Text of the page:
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Suing to Make a Georgia City Serve and Protect, Not Ticket and Collect

Fresh off our victory against an unconstitutional fines and fees scheme in Pagedale, Missouri (see page 10), IJ launched a new case representing four Georgians taking on financially motivated code enforcement in their community.

Hilda Brucker received a $100 fine and six months of probation because of her cracked driveway. Jeff Thornton was sentenced to a $300 fine and a year of probation because he had improperly stacked wood in his backyard. Janice Craig was forced to pay a $215 ticket because she “held up traffic” when changing lanes. And Byron Billingsley received a ticket, which was reduced to $100, after he changed lanes without using his signal to pass a truck moving five miles per hour on an open road in the middle of the day.

If these criminal sentences seem disproportionate to the alleged crimes, that’s because they are. These are violations that most American towns never enforce because they pose no real threat to public safety. But Doraville, Georgia—a city of approximately 9,000—relies heavily on criminal fines and fees to balance its budget. In fact, the U.S. Commission on Civil Rights recently found that, among tens of thousands of cities nationwide with populations over 5,000, Doraville is the sixth most reliant on fines and fees revenue.

In other words, there is a straightforward explanation for our clients’ tickets: Doraville needs to ticket, convict, and fine people in order to stay afloat.

According to its last four audited financial statements, Doraville relies on fines and fees for about 24 percent of its operating revenue. Doraville’s dependence on fines and fees is no secret. The Atlanta Journal-Constitution has called Doraville one of Georgia’s worst speed traps. And the city even boasted, in a newsletter to its residents, that “[a]veraging nearly 15,000 cases and bringing in over $3 million annually, [Doraville’s municipal] court system contributes heavily to the city’s bottom line.”

According to its last four audited financial statements, Doraville relies on fines and fees for about 24 percent of its operating revenue.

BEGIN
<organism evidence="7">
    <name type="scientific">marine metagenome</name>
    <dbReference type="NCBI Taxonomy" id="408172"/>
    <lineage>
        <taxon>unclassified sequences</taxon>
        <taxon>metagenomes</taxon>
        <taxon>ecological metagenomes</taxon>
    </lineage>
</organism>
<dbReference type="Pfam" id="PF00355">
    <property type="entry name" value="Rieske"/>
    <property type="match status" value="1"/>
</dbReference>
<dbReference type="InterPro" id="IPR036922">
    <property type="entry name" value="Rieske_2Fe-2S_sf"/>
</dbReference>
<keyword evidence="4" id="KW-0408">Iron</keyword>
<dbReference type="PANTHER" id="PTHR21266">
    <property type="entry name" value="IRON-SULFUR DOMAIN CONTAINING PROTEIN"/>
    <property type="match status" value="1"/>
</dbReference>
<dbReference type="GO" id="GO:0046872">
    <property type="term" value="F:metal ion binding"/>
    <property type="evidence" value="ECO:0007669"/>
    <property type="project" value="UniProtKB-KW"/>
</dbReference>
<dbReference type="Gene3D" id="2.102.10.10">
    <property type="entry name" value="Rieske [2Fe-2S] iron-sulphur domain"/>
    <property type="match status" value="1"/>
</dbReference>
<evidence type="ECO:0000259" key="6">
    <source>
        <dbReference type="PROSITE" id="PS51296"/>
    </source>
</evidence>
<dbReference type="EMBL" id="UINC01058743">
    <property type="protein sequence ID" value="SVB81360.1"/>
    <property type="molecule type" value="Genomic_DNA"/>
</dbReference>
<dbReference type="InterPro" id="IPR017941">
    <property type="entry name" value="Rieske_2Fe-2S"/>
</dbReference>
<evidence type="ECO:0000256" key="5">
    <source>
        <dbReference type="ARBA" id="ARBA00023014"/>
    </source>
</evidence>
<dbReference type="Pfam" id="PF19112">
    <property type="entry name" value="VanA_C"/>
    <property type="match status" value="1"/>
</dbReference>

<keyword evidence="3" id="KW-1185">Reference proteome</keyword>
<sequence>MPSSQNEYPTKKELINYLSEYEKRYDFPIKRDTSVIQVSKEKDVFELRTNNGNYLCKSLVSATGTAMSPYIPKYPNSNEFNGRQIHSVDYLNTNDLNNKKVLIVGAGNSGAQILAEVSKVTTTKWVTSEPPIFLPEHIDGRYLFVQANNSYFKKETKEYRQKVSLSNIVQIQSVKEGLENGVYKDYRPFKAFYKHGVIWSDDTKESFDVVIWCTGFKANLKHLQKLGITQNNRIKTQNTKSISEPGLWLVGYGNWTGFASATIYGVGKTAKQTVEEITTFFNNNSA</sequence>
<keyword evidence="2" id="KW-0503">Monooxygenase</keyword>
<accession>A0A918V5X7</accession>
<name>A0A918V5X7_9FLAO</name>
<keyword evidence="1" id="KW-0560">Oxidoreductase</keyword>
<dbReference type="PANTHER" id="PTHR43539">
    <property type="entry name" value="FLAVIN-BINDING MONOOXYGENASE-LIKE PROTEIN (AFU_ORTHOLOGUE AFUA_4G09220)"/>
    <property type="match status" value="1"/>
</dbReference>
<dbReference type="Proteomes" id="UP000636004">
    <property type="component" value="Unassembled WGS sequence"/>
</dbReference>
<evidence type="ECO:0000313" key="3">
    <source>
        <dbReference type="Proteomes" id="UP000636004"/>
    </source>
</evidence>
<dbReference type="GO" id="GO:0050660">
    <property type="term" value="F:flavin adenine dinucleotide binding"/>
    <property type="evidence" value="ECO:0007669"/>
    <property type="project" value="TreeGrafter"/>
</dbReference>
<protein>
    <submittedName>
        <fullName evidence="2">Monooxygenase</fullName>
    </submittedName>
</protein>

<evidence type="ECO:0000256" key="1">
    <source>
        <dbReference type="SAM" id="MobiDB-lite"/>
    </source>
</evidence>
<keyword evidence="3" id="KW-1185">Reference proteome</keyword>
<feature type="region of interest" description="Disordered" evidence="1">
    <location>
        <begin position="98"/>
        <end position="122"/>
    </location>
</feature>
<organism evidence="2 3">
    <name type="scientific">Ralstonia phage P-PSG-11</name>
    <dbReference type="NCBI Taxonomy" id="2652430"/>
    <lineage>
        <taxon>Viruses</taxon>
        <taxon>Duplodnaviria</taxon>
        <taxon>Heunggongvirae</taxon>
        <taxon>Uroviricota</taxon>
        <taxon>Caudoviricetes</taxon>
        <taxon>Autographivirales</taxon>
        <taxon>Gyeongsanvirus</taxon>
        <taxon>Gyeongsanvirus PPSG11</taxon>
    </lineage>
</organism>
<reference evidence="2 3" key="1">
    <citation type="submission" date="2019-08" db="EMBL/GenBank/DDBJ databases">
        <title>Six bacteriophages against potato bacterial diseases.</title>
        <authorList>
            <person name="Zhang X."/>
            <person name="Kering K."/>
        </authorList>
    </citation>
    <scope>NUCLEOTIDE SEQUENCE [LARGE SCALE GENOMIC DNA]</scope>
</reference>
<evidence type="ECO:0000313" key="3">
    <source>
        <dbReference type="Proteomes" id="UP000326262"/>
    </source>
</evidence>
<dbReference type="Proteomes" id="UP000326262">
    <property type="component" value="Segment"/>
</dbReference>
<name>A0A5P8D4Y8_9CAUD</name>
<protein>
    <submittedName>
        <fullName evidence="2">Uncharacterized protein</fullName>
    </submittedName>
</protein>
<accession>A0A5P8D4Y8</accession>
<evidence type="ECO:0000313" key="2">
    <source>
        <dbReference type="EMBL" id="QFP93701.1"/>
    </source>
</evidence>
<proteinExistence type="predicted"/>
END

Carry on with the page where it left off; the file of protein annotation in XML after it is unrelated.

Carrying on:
Doraville’s finances shouldn’t be dependent on finding people to ticket and fine.

Doraville’s financial incentive to convict, ticket, and fine residents and passers-through infects all levels of Doraville’s municipal court system. The city’s municipal court judges and prosecutors both serve at the pleasure of the City Council—the same City Council that sets Doraville’s budget. Every official knows that the city’s finances are heavily dependent on income from the municipal court.

That financial incentive is unconstitutional. The U.S. Supreme Court has repeatedly held that judges cannot have even the appearance of financial interest in the cases that come before them. And prosecutors cannot have a direct financial incentive to pursue a conviction. In the United States, a defendant should enter a courtroom and expect an unbiased court and prosecutor. But in Doraville, defendants enter the courtroom knowing that the deck is stacked against them.

Doraville’s finances shouldn’t be dependent on finding people to ticket and fine. That’s why Hilda, Jeff, Janice, and Byron have teamed up with IJ to file a federal lawsuit challenging Doraville’s unconstitutional financial incentive to use its municipal courts and law enforcement personnel to drive revenue. They are asking the court to end Doraville’s perverse incentive system by stopping the city from balancing its budget using fines and fees.

IJ is leading the nationwide fight against policing for profit in all its forms, fighting against civil forfeiture, excessive fines, and abusive code enforcement. A victory in Doraville will go a long way toward eliminating unconstitutional financial incentives in government once and for all.

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